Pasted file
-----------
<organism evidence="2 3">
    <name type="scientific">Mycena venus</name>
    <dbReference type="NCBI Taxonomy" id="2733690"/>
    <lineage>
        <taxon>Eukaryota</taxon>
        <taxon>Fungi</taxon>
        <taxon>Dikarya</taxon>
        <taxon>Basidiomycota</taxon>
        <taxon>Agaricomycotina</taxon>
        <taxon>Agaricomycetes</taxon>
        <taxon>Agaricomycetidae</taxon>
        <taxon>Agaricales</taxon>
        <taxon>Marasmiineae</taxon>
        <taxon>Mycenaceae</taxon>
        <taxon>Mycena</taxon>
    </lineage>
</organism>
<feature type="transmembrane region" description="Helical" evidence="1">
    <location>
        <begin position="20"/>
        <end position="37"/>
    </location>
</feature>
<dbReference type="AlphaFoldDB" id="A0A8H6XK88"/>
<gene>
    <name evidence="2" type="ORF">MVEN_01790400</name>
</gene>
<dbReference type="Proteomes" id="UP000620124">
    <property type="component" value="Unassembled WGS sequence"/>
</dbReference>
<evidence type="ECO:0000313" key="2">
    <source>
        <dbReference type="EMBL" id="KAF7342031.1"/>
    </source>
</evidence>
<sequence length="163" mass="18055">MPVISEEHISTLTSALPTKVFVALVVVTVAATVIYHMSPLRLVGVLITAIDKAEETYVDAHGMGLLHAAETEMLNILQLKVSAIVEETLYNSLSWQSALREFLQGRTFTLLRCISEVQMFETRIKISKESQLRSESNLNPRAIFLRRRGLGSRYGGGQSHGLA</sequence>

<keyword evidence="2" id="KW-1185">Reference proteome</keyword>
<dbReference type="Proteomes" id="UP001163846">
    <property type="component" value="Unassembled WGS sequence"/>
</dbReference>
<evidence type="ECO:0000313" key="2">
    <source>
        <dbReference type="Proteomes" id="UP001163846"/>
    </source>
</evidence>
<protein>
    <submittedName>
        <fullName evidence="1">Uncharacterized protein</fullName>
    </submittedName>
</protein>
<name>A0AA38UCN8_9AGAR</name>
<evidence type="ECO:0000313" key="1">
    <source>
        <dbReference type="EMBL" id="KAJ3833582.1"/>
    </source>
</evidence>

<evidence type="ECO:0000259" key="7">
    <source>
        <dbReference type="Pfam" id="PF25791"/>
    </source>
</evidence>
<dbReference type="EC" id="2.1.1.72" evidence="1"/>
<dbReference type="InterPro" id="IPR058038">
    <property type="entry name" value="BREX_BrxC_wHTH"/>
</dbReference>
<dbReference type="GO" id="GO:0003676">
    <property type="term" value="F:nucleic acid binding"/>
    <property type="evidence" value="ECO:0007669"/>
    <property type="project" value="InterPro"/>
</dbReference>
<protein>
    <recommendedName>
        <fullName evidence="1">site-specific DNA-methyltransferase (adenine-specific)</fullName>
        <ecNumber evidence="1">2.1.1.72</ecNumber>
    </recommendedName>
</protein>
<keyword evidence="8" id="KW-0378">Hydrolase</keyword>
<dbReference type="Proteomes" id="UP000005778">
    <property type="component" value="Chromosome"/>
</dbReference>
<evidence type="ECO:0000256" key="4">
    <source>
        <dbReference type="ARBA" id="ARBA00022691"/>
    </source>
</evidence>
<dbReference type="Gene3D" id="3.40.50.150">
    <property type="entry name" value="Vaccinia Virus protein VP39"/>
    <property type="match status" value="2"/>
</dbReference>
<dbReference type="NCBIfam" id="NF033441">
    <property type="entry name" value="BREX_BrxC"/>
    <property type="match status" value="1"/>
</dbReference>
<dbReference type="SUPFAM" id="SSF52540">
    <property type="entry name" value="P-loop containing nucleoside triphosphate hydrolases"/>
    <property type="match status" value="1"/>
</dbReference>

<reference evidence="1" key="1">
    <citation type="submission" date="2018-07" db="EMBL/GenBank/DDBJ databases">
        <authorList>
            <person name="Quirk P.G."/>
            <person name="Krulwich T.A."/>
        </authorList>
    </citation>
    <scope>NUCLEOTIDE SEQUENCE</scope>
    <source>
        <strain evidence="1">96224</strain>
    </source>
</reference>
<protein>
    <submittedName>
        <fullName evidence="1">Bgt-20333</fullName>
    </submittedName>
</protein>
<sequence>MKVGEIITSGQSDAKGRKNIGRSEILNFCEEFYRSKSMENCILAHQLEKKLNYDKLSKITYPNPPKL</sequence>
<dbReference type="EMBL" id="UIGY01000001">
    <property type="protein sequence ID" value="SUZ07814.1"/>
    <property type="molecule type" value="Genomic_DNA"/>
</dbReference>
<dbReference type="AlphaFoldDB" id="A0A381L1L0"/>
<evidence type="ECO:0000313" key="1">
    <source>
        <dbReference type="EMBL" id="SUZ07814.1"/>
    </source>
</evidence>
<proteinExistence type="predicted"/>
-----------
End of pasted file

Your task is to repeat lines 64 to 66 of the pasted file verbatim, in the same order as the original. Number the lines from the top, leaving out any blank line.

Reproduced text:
    <property type="entry name" value="BREX_BrxC_wHTH"/>
</dbReference>
<dbReference type="GO" id="GO:0003676">